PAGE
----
Silverlight Control Customization Slides and Demos…

Ok, I’ve given this talk a few times, and keep promising to post my slides and demo projects.  ALLRIGHT, I’ll do it.  If you saw the “pumpkin” version last fall, I’ve updated based on an attendees suggestion for spring.  Now we throw bunnies, not pumpkins. 

This session covers the following basic topics:

  • Overview of controls
  • Nesting content in Content controls
  • Creating custom control templates
  • Understanding Visual States
  • Understanding Template Parts
  • Creating custom User Controls
  • Creating custom Controls

There is a starter project with some code snippets (in the snippets folder of the Silverlight project) that you can try to walk through on your own although I don’t have written explicit instructions to get you through the steps.  The snippets may be enough to get you through them though if you are adventurous.  There is also a completed version of the demo project that you can play with.  Finally, I’ve included my slides.

If you have a user group in the So Cal area and would like me to come present this session for you (its about two hours of content) give me shout, and I’d love to come do it for you. 

Silverlight Control Customization Slides and Demos (6MB)

Bunny Being Thrown

Cleaning out Visual Studio’s Cluttered Closet

I do a lot of tweaking in Visual Studio’s options.  A tweak here to test so esoteric feature of .NET, a tweak there based on some input from some guru, a tweak during a demo to show some debugging option, a tweak, a tweak, a tweak.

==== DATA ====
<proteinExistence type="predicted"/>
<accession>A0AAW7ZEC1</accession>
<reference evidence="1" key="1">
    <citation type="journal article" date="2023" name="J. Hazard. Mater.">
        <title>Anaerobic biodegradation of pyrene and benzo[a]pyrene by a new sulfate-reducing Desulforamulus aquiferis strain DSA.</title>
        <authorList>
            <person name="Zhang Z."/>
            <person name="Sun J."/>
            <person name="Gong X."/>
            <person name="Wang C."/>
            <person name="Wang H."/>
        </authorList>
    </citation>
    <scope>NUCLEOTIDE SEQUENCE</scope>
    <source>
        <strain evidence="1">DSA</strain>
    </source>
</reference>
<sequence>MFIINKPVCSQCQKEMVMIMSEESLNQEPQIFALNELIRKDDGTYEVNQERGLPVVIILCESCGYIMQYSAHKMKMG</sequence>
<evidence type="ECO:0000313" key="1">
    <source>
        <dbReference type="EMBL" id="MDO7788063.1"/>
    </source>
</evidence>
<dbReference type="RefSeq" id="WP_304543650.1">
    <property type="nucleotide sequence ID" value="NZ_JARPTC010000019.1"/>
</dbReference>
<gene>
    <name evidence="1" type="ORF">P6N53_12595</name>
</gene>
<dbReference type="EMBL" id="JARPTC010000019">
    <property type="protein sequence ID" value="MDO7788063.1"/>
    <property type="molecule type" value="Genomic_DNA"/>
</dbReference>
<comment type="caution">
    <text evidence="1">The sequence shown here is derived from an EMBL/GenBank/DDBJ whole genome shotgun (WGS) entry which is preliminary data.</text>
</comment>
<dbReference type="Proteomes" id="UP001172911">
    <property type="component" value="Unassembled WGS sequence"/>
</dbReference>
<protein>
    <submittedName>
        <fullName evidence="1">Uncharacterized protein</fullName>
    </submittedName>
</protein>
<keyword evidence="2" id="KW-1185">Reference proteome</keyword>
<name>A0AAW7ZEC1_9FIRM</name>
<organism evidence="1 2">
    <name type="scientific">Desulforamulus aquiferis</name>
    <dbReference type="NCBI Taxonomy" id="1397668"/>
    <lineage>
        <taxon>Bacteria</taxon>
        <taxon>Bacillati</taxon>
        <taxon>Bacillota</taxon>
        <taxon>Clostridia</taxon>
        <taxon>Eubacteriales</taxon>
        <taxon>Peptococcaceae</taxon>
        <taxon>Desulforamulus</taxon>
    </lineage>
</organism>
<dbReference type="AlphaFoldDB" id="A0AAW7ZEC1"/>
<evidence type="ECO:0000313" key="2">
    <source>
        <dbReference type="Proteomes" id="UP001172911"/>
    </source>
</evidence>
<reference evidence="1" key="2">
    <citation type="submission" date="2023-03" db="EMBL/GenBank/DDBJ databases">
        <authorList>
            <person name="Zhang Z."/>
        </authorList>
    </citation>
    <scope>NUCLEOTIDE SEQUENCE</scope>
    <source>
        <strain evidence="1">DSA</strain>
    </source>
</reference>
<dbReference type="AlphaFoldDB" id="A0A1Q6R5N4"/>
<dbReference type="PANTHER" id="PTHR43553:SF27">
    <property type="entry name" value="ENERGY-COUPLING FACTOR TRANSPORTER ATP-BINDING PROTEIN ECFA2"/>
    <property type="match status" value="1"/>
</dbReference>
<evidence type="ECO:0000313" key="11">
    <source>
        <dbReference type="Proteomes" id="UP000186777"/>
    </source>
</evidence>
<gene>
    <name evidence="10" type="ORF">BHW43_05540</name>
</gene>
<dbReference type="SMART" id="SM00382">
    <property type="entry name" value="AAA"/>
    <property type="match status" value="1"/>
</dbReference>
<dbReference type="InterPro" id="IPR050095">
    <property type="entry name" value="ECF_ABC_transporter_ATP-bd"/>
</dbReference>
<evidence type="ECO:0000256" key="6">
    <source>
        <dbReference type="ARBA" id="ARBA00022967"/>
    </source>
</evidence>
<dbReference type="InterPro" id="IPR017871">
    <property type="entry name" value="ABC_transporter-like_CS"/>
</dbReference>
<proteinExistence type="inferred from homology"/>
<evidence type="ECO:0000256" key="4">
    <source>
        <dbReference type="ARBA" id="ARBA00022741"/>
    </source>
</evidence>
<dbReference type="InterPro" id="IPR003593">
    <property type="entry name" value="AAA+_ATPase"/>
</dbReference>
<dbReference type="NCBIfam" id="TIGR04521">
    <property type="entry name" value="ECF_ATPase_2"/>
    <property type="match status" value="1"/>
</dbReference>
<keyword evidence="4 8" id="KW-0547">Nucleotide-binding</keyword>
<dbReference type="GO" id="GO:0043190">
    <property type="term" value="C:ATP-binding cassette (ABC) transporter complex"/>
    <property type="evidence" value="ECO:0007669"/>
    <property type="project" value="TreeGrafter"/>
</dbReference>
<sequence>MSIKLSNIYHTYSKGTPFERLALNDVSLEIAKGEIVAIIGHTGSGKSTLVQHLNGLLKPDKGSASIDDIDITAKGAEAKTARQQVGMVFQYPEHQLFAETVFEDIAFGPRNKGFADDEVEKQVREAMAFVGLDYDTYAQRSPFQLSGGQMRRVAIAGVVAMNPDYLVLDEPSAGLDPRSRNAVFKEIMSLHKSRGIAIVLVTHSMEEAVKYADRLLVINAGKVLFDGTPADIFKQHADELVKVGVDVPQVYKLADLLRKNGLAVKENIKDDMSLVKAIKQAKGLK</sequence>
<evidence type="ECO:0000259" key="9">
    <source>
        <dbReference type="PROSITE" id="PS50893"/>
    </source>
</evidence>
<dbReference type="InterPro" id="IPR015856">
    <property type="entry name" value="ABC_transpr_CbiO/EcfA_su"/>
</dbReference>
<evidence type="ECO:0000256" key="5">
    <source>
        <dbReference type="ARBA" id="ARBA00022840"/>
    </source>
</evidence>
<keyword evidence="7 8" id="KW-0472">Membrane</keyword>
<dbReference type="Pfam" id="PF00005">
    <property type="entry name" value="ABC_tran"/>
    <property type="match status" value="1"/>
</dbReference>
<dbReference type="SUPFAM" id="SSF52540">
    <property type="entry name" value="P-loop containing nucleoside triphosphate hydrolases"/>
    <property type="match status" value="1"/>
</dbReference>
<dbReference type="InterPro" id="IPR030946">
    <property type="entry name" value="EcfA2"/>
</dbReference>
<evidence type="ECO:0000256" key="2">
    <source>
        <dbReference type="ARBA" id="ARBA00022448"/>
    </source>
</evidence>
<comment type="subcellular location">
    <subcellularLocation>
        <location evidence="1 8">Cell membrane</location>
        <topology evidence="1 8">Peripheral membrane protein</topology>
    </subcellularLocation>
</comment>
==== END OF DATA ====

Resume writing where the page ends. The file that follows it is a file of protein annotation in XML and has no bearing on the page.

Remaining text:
So lately I’ve had problems during my debugging demos.  The debugger just wasn’t behaving the way I expected it.  More than once during some presentation, I’ve had to say “well, it not supposed to do that, its supposed to …”, and it has been getting a little embarrassing. 

There are large number of debug options available to us (which is generally a good thing), but trying to figure out what tweak needs to be un-tweaked is near impossible because of it. Rather than go switch by switch to determine the cause, I thought it would be better to just reset them all to their defaults.  Unfortunately, there isn’t a “Reset All” button in the debugging options of Visual Studio.  So how do you do it?

You could do it from the command prompt:

C:\Program Files (x86)\Microsoft Visual Studio 10.0\Common7\IDE\devenv.exe /ResetSettings

However if is even easier, and more flexible if done from within Visual Studio.  From the Visual Studio menu bar select “Tools|Import and Export Settings…”.  Use the wizard to first save your current settings (in case you forgot some special setting you really wanted, this will let you recover your settings to find out what it was), then import a previously saved set of settings, or import a set of default settings provided with Visual Studio.  Finally, you can select the specific options you want to import, so you don’t have to reset everything if you don’t want to:

 click the image below to see the wizard pages…
 Reset Visual Studio Settings Landscape